3 December 2019


Honourable members.

Honourable Speaker allow me to foreground my input to the debate of this magnitude by quoting the preamble of the 1954 women’s charter  “We, the women  of South Africa, wives and mothers ,working women and housewives, African, Indian, European and coloured, hereby declare our aim of striving for the removal of all laws, regulations, conventions and customs that discriminate against us as women and that deprive us in any way of our inherent right to the advantages, responsibilities and opportunities that society offers to any one section of the population.

It cannot be correct that 65 years since the adoption of the 1954 Women’s charter that women still fight against customs and cultural practices that discriminate against women.

1.The revival of traditions, culture and customs, and the practices derived from them, after the demise of colonialism, imperialism and apartheid will definitely require us to enter into a dialogue on the character of our ancestors and what is really indigenous. However, the process should take the context into consideration. Some of the cultural practices that were necessary then are unnecessary now due to development, globalisation and other factors. Some cultural practices that need to be scrutinised such as

  1. the practice of virginity testing Women are expected to maintain a very high level of morality to be married to 'honourable' men who might have deflowered and/or impregnated a string of girl victims, and might possibly even be HIV positive. On the other hand, virginity testing poses a threat of discrimination against girl children who are not virgins (who in many instances may have been raped). The reasons advanced for virginity testing do not focus on prevention and protection.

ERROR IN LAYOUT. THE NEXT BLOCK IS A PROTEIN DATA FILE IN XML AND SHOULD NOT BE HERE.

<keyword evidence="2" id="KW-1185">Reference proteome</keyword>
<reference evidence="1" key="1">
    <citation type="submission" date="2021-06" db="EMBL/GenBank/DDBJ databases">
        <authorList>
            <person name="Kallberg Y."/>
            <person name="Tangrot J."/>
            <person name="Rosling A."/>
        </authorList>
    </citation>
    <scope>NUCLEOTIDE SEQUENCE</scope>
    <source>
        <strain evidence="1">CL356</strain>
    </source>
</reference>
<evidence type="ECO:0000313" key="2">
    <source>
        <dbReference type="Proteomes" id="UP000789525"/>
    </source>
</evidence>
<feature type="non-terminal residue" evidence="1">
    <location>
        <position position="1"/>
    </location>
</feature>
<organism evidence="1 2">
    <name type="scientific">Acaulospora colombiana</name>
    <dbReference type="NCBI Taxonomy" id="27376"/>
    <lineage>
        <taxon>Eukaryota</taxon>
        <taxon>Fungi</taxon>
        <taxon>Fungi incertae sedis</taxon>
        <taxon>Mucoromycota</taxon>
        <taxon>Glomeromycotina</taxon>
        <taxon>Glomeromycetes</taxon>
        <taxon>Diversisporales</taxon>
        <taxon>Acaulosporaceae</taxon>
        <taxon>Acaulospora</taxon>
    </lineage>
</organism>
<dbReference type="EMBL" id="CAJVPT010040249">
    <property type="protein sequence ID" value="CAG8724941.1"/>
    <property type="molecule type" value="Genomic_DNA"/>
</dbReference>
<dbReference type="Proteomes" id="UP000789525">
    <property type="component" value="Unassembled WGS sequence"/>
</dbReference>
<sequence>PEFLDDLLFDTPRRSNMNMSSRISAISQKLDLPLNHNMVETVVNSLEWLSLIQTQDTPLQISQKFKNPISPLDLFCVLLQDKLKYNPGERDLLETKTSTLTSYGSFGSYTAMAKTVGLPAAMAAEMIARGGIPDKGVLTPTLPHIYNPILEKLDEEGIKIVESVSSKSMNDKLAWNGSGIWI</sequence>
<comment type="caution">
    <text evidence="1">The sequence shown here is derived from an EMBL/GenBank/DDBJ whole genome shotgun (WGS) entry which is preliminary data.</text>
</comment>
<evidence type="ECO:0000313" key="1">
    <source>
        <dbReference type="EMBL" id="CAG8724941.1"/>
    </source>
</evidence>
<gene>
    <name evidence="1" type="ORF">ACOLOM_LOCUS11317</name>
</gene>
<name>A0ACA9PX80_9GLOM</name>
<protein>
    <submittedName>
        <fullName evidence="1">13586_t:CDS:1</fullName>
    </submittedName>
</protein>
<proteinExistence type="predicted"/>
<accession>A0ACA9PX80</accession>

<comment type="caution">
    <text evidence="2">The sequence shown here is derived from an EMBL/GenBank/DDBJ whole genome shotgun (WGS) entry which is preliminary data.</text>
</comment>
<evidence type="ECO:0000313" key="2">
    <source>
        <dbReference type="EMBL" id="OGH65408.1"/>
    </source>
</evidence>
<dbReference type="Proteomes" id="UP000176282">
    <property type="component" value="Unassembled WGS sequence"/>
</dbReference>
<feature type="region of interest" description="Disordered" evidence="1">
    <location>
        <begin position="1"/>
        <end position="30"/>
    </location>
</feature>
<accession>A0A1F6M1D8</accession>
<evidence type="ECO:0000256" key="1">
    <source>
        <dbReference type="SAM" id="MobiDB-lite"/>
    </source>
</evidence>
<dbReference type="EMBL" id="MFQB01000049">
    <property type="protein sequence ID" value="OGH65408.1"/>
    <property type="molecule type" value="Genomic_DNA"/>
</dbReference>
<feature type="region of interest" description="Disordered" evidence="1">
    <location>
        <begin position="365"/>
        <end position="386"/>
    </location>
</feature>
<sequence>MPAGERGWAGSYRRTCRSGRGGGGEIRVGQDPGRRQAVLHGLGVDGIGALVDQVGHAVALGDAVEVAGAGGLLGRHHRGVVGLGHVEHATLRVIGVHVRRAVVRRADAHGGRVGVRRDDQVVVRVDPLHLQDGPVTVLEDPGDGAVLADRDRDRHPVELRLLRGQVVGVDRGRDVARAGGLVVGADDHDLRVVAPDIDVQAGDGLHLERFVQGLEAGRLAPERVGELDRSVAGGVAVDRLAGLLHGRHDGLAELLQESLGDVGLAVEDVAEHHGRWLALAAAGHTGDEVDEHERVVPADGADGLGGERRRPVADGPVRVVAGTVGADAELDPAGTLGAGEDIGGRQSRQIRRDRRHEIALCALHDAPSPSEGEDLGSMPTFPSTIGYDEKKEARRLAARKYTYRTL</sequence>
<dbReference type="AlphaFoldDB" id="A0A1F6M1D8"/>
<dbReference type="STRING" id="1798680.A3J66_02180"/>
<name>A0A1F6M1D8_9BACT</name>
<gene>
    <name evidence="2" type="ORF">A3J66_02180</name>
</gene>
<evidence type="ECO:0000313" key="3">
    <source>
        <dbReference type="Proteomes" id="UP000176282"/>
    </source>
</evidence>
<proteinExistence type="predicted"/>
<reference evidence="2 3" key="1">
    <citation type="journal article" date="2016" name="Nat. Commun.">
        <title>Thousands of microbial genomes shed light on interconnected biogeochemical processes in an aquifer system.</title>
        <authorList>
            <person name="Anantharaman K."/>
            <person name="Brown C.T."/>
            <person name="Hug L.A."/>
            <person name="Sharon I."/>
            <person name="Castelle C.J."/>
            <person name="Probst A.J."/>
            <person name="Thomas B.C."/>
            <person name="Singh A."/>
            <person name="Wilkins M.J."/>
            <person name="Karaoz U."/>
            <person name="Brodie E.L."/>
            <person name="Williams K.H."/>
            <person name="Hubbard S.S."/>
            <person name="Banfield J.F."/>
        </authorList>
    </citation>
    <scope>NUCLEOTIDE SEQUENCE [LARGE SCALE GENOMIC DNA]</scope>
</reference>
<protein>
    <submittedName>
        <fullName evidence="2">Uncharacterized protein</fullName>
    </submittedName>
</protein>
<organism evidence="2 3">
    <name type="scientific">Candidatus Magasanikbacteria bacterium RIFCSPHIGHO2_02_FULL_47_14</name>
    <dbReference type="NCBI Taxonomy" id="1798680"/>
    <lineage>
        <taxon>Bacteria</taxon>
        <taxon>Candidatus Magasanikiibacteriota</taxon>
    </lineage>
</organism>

2. The practice of Ukuthwala is a form of abduction that involves the kidnapping of a girl or a young woman by a man and his friends or peers with the intention of compelling the girl or young woman's family to endorse marriage negotiations.

There is a proven link between a lack of education, underdevelopment and poverty. Ukuthwala deprives girl children of opportunities to educate and develop themselves. Furthermore, research indicates that the majority of the girls and young women that are victims of Ukuthwala are from poor families. Their lack of education and underdevelopment, due to Ukuthwala, deepens their poverty and perpetuates the cycle of poverty.


A Gender Activist and Advocate of the High Court MJ Maluleke emphasised the following that honourable members during the revival of tradition, culture and customs is part of the new national and international identity; however, this revival must be rooted in a way of life based on human rights, democracy and equality for all, and understood from a point of view of Ubuntu. Thus, culture, tradition and customs have to be balanced within the social and legal context of the constitution and provisions of the Bill of Rights

3. In the same breath we must address patriarchy in society, Patriarchy remains deeply entrenched within the fabric of our society to such an extent that most women consider it to be a normal way of life. This must change. Steve Biko once remarked that

Women must be at the forefront of nation building to bring the South African citizenry together and therefore develop a whole new ethos of human co-existence.’